PARS-PET Phantom
PARS-PET Phantom

PARS-PET Phantom

 Germanium-68 Cylindrical Phantom

An instrument for calibrating PET imaging systems

A positron emission tomography (PET) scanner is one of the most modern, accurate and advanced nuclear medicine imaging systems with unparalleled capabilities in diagnosing different types of cancer, neurological and cardiovascular disease. In order to have a proper functioning imaging system, the machine needs to be calibrated and adjusted on a daily basis. This calibrations require a particular set of tools. The Germanium-68 Cylindrical Phantom is one of the tools that is used to perform the daily functional testing.

PET is a functional imaging technique in which images are taken from different parts of the body using radiation emitted by positron emitting radioactive materials with a short half-life, such as F-18 or Ga-68. These examinations attain different goals including early detection of any possible failures in the components of the device (like the detector module). The examination also provides other services like 3D normalization, and receiving test images of the PET system.

In recent years, positron emission tomography, combined with X-ray computed tomography (PET–CT), has evolved from being primarily a qualitative imaging tool to a technique capable of providing truly quantitative data that can assist in diagnosing and monitoring treatment for a wide spectrum of diseases. Such data are also increasingly being used in clinical trials to demonstrate the effectiveness and safety of new drugs under development by quantifying changes in disease progression during the course of treatment.


The ability to obtain quantitative data from PET studies has led to an increase in its use in drug discovery. The comparability of results of bio distribution studies across a population of patients in multiple clinical sites using imaging data acquired with different scanners and analyzed with different algorithms requires the data to be linked to a common standard to reliably draw conclusions about differences in patient response. Moreover, the ability to discern small changes in tumor metabolism during a course of treatment can be realized only if there is a way to ensure that the calibrations of all the associated measurement instrumentation (e.g., activity calibrators, commonly known as dose calibrators, and PET scanners) are constant over time. In such an approach, imaging is performed at different times and in a certain number, in order to achieve the values that are expected to be an indicator of disease activity. Institutes of Standards and Technology are the metrology institutes in different countries which are responsible for the development and dissemination of standards of all physical quantities, including radioactivity. Measurement standards are generally designated as primary if their measurements are made with techniques that do not require the use of any other standards to arrive at an activity value. In contrast, secondary standards are obtained when a measured activity value relies on the use of a primary standard as a calibration, such as in the case of an activity calibrator. The data from these types of trials are typically acquired with large numbers of patients, using different models of PET–CT scanners from different vendors. The images are reconstructed using proprietary algorithms and are analyzed using a variety of software tools. Because of this, there is usually a large amount of variability in the data. The origins of this variability can be coarsely categorized as those arising from biological effects, the measurement of which is usually the goal of the trial, and those originating from instrumental factors. The successful extraction of the true biological response therefore requires a deep understanding of the components of measurement variability due to instrumental factors. Other contributors, such as the approaches taken by the vendors in reconstructing and correcting the data for scatter, attenuation, and other effects, and by the methods and software used to extract the numerical data from the resulting images, also need to be completely understood and controlled in order to draw meaningful conclusions about the effectiveness of a drug. This can be accomplished if the data are able to be normalized using a common reference standard that allows much of the instrumental variability to be minimized. This requires long-lived PET phantoms to be available to all sites throughout the entire study so that they can be scanned on a regular basis throughout the trial. Moreover, the activity content in all the phantoms needs to be linked to the same standard so that the data from the different sites can be properly compared. That standard in turn needs to be traceable to the same standard used to calibrate the instrumentation which is used to measure the dosages of the drug being administered to ensure that every measurement in the imaging process is linked.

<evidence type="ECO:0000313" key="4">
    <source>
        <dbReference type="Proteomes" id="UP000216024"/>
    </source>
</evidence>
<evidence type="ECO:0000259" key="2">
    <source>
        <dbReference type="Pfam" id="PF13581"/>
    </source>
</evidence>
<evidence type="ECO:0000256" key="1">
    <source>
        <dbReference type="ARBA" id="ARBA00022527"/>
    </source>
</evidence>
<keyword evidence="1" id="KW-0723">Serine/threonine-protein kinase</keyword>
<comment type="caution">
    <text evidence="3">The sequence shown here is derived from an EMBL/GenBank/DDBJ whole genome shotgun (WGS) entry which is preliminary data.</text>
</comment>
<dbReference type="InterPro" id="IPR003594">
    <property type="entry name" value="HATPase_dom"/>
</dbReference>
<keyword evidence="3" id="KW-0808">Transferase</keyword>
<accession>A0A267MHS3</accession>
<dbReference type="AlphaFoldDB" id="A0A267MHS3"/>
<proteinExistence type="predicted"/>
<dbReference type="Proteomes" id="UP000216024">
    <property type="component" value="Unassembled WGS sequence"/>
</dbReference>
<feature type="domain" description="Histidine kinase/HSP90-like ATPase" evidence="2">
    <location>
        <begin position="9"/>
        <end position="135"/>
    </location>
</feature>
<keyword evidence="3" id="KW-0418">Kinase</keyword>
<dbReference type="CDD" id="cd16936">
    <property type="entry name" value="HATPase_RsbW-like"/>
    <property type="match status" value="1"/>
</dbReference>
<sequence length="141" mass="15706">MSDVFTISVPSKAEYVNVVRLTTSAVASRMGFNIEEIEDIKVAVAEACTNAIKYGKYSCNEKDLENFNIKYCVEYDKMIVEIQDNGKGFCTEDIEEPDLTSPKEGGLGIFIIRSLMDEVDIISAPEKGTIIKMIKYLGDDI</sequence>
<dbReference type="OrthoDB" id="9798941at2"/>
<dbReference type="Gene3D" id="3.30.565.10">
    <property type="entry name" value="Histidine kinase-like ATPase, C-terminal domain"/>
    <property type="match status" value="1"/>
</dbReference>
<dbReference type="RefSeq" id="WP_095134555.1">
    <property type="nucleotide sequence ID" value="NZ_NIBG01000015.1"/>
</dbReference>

Germanium-68 cylindrical phantom under the brand name of PARS_PET Phantom is manufactured for purposes mentioned above and with all the mentioned standards by Iranian specialists in Pars Isotope Company. After passing control and guarantee approvals, this product is sent to nuclear medicine centers for calibrating PET imaging systems.